Intersectional prism shines light on diversity’s deeper problem
The diversity discussion in law must recognise the fact that the biases holding talented minorities back are intersectional and overlapping, a management consultant says.
According to management consultant Heather Price, equal opportunity in the legal profession is a multifaceted challenge. For this reason, the diversity agenda that law firms are positively embracing must be pursued with a firm grasp of the torch of intersectionality to light the way. Until that happens, Ms Price says equal opportunity will not be realised in law or any professional sector.
“The problem is that traditionally, diversity and inclusion initiatives focus on diversity in a very singular and one-dimensional way,” Ms Price said.
“There are lots of organisations that work within Australia that will set gender targets, but only gender targets. There are those who will set up networks but only networks for gender or LGBTI. And very often most of these initiatives that are set up, rather than cooperate, compete with each other,” she said.
Ms Price said for many, the barriers to advancement or recognition of their talent at work could be attributed to a number of compounding factors, effectively trapping them under a hatchet more impenetrable than the glass ceiling.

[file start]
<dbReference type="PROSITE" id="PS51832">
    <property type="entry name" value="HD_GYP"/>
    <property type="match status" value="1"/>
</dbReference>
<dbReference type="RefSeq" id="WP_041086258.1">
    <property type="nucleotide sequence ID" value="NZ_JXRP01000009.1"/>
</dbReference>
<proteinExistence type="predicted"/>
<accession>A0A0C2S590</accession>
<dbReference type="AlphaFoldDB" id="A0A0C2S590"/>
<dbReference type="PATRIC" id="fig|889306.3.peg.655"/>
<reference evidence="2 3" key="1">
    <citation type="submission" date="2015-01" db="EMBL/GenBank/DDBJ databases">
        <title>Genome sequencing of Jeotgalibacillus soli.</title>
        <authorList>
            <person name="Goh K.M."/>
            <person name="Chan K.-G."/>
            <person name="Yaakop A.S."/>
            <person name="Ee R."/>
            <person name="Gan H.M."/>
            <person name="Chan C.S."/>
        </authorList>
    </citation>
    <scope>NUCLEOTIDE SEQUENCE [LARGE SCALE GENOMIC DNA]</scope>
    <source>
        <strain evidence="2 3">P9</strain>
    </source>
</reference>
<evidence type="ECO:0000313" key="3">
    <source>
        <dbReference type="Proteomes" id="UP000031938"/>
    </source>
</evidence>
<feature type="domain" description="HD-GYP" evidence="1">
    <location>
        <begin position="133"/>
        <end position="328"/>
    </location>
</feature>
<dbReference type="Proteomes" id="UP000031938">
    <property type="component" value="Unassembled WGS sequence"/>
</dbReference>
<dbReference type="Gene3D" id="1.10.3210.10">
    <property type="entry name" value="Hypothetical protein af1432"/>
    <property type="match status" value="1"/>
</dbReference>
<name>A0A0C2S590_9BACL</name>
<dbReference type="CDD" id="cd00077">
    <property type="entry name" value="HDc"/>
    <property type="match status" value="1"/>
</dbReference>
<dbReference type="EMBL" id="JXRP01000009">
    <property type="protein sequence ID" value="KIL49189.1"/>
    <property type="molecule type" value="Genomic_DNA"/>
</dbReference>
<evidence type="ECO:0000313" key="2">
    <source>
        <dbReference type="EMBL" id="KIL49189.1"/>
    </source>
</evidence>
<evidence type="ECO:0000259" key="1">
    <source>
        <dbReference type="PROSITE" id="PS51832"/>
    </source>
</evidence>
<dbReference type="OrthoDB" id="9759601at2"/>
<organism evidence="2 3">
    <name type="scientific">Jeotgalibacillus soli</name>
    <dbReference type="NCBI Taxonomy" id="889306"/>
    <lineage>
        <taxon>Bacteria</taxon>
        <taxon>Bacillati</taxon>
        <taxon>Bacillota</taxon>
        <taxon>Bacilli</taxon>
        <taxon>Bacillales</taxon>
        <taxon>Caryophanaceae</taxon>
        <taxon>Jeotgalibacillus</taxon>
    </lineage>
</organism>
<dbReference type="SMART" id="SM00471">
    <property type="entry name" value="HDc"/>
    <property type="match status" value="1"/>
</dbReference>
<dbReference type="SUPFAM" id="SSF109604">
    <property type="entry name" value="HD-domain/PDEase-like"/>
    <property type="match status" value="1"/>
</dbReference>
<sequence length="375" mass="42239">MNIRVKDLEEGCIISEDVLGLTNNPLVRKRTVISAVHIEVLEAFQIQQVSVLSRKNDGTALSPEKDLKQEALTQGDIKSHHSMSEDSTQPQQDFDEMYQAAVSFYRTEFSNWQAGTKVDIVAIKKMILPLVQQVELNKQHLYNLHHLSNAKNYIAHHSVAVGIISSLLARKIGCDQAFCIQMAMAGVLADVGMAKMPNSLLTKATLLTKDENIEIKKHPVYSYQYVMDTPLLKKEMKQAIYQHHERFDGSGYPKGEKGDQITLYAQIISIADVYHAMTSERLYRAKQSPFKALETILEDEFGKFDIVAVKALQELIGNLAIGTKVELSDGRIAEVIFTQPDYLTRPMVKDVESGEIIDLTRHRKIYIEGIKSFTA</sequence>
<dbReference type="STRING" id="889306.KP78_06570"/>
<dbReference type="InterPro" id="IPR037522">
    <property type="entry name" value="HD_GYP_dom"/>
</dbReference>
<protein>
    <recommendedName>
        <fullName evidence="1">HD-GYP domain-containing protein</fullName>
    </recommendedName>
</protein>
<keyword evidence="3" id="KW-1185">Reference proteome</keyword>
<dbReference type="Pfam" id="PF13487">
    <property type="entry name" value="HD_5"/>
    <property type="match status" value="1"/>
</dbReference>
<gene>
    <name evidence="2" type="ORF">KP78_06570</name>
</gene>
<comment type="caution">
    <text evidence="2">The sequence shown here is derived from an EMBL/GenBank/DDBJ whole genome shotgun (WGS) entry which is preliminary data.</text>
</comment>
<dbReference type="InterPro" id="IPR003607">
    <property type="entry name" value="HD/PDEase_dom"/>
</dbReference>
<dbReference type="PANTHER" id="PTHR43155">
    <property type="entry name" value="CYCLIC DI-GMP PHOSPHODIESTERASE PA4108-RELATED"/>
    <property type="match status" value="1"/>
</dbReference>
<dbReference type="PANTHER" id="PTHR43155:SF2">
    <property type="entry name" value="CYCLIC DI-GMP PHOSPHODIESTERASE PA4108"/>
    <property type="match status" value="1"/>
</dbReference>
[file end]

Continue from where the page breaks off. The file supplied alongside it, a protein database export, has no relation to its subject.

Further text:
She suggested that by failing to acknowledge the multiple odds which some people in the community must overcome, organisations are complicit in shutting out the ‘most vulnerable’, and at their own cost.
“If we don’t acknowledge the existence of intersectionality, the people who are actually open to being excluded because they have multiple components of their identity, which are viewed less favourably in the society which is operating, those people who are most vulnerable, are going to simply fall through the cracks,” she said.
Ms Price, who is the CEO of diversity consultancy Symmetra, made her remarks at a seminar jointly held by the Women Lawyers' Association of NSW and the state branch of the Australian Asian Lawyers Alliance (AALA) earlier this month.
She called for “intersectionality” to be brought into the lexicon of corporate talk around diversity, saying it would achieve headway addressing the full range of unconscious biases at play in the workforce and make people understand the experience of discrimination many different people face.
“If you really want to understand the experience of an individual or a group of people in society, you have to understand that the lens through which they look at the world and the lens through which the world looks at them, and the opportunities that they might experience or be excluded from in the workplace are influenced by intersectionality,” Ms Price said.
The seminar entitled ‘Where the Glass and Bamboo Ceilings Meet in the Australian Legal Profession’ was held at Bartier Perry’s Sydney office.
Heather Price discusses where the glass and bamboo ceilings meet (Photo courtesy Women Lawyers' Association of NSW)